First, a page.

Libraries of the Future

Libraries of the Future is a project set up to help those who work in academic libraries plan for the future – http://www.futurelibraries.info/content/

The project produced three scenarios which represent possible futures for higher education in the UK: the Wild West (a no-holds-barred free-for-all learning community, picking and choosing courses and learning materials),    the Beehive (structured, organised and homogenous), and the Walled Garden (insular and inward-looking).

Of course, information literacy will be central to the library’s function in the years to come – “Information literacy will be universally recognised as an essential skill in the digital age.” 1.5.12, p. 6, http://www.futurelibraries.info/content/system/files/Scenarios_beyond_2020_ReportWV.pdf

It is interesting to speculate what the libraries of the future will be like and what libray staff will be doing in this future libraries – will we be bees in a garden in the Wild West?!

Image: http://office.microsoft.com/en-us/images/

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Library Guide featuring Zombies!

As the new semester approaches and our thoughts turn to innovative ways to teach information literacy, the staff at McPherson College’s Miller Library in Kansas, USA, have come up with one of the most innovative library guides I’ve come across. ‘Library of the Living Dead’ is a library guide in graphic novel format featuring zombies, librarians and two confused students.  Here is the blog post announcing the guide – http://blogs.mcpherson.edu/library/2011/03/our-zombie-guide-is-finished/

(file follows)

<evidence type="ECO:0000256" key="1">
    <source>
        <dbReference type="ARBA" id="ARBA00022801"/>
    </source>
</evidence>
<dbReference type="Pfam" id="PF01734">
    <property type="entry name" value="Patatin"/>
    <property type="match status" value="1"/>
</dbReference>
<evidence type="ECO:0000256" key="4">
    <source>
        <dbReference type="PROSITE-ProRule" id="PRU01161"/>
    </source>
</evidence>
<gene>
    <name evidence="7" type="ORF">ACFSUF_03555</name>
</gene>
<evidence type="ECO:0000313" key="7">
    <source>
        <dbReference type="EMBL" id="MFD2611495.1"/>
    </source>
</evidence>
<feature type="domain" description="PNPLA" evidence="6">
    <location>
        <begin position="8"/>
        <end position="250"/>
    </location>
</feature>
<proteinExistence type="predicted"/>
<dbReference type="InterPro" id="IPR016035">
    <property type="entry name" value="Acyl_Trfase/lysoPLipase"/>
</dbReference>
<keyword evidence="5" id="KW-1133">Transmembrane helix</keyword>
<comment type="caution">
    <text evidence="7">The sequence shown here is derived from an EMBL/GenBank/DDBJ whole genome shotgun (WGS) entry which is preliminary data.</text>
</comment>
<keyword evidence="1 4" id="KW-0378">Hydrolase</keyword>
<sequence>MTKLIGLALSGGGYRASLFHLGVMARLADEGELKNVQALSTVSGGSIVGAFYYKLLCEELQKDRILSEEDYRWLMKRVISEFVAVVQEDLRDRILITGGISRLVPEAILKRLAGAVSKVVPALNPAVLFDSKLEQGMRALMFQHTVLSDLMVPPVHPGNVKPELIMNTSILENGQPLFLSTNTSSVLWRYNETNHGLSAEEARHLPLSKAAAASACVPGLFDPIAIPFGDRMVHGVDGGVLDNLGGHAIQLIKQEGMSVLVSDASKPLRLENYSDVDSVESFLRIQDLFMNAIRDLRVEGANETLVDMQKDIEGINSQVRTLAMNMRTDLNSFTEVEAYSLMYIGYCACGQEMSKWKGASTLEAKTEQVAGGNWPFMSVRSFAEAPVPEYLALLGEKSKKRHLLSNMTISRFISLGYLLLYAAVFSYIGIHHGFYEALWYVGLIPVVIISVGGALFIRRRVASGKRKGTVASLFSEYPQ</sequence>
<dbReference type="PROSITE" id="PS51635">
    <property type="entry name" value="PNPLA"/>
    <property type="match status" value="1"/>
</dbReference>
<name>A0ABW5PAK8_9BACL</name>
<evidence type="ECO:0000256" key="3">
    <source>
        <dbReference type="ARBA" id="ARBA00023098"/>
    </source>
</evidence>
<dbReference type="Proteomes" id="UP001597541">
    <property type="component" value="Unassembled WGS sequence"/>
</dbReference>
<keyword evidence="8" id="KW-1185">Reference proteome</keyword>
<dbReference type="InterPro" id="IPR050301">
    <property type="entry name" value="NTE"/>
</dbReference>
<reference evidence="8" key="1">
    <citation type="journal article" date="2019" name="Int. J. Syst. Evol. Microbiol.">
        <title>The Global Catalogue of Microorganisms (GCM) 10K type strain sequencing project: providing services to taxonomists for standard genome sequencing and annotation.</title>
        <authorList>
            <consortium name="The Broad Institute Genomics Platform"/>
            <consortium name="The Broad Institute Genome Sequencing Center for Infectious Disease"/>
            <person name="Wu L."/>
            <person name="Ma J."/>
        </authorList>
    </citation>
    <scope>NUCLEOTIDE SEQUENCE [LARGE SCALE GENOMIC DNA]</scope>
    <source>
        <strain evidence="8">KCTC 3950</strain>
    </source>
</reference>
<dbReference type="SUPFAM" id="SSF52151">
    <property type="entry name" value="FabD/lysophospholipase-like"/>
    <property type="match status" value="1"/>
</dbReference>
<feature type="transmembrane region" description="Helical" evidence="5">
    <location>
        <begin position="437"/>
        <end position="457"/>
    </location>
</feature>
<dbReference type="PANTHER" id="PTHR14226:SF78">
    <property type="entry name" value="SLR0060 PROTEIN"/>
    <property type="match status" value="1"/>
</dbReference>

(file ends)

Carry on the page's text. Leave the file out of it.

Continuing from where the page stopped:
Please note: Rest assured that WIT Libraries are a zombie free zone!

Image: http://office.microsoft.com/en-ie/images/similar.aspx#ai:MP900442180|

Information literacy advice for new students

Take it from us! :

 http://www.wnylrc.org/index.asp?custom=reportoutput&reportId=67&outputStyle=committeeHtml&orgId=369&sid=

“High School to College” have produced the above video featuring college students giving advice to new students on information literacy. It explains that much more is expected research-wise from students than when they were in school. It also highlights the fact that many school leavers may not have been taught the necessary information literacy skills needed for research at college level. We have seen the same issue here with new first years students who have come to WIT straight after finishing secondary school.

The two main pieces of advice the college students give are: the need to go beyond Google and Wikipedia for research, the realisation that database and scholarly research is needed and the necessity of  how to cite properly. This is where the library comes in, as one student on the video comes to understand – “everything I need to write a good paper can be  found  in the library or on its webpage and librarians can help me out.”

The High School to College is a collaborative network of Western New York high school and college librarians formed to investigate ways to ensure the continuation of information literacy skills between high school and college.

Photo credit: http://www.freedigitalphotos.net/images/view_photog.php?photogid=1912